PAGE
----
Stroke Prevention, Awareness & Recovery
Every four minutes someone in the U.S. dies of a stroke. A stroke occurs when a blood vessel that carries oxygen and nutrients to the brain is either blocked by a clot or bursts. When that happens, parts of the body’s functioning are impacted.
It is estimated that up to 50 percent of strokes are preventable if you follow a heart healthy lifestyle. This includes avoiding smoking and second-hand smoke, improving your eating habits, staying physically active, maintaining a healthy blood pressure, decreasing your levels of stress and ensuring you have regular medical check-ups. Ask your doctor if you have any questions about how to minimize your risk.
Should you have a stroke, quick action can minimize the effects of a stroke. The American Stroke Association suggests that the acronym F.A.S.T. is an easy way to remember the sudden signs of stroke. If you spot these signs in yourself or another person, call 9-1-1 right away. F.A.S.T. is:
Does one side of the face droop or is it numb? Ask the person to smile. Is the person’s smile uneven?
Is one arm weak or numb? Ask the person to raise both arms. Does one arm drift downward?
Is speech slurred? Is the person unable to speak or hard to understand? Ask the person to repeat a simple sentence, like “The sky is blue.” Is the sentence repeated correctly?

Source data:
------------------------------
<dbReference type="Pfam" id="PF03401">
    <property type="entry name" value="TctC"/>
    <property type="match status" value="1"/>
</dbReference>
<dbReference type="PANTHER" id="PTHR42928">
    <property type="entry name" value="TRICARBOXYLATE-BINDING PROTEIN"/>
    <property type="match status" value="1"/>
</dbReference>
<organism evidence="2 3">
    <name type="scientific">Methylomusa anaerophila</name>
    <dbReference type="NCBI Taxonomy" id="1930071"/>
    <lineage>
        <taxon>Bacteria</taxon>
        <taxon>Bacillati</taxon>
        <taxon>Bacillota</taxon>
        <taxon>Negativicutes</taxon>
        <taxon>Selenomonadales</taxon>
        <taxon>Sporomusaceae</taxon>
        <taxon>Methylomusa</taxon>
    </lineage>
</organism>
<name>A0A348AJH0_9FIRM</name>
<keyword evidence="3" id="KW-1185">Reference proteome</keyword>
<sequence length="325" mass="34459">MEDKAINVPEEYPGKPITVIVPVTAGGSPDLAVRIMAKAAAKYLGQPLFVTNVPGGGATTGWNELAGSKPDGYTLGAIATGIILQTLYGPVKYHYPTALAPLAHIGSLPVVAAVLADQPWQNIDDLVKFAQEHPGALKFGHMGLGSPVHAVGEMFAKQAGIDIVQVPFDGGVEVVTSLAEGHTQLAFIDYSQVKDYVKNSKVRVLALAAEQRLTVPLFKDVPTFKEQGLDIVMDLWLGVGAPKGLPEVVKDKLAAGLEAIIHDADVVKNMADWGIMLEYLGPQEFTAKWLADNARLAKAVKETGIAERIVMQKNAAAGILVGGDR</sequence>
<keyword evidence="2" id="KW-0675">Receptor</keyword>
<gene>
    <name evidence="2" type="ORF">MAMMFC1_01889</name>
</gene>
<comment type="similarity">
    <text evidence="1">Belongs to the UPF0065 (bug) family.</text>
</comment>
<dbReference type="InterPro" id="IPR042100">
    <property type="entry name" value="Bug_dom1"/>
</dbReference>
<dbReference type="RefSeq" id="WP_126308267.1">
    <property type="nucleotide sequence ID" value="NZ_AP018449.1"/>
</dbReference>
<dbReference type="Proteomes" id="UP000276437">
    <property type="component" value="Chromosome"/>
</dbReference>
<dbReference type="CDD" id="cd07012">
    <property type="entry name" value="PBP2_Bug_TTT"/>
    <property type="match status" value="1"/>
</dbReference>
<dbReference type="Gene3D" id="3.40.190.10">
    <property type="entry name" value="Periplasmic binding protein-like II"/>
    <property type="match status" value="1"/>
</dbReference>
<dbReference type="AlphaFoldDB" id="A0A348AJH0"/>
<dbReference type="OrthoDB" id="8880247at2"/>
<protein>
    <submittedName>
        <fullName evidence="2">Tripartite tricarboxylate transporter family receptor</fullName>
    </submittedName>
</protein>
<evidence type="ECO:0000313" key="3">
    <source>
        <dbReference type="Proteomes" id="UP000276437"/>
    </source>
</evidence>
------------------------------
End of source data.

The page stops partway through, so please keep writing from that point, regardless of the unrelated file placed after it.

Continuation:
Time to call 9-1-1
If someone shows any of these symptoms, even if the symptoms go away, call 9-1-1 and get the person to the hospital immediately. Check the time so you’ll know when the first symptoms appeared.
It can take time to heal from a stroke. The lives of the 7 million Americans who have experienced a stroke and the loved ones who care for them can be greatly affected.
“Should you have a stroke, you may need help adjusting to life at home after you are discharged from the hospital,” says Judy Brady, RN, BSN, MPA-HA, Administrator / Director of Clinical Services with THE MEDICAL TEAM, a home care agency operating in Northern Virginia. You may need the help of qualified nurses to learn how to care for yourself and ways to adjust your lifestyle to improve the health of your heart. Some severe cases of stroke may require continuous 24/7 care.
Brady adds, “When choosing a rehabilitation program, be sure to choose one whose goal is to improve function so that the stroke survivor can become as independent as possible. THE MEDICAL TEAM strives to preserve the dignity of our patients and ensure that the stroke survivor is motivated to relearn all the basic life skills, like dressing and walking, which he may have lost.”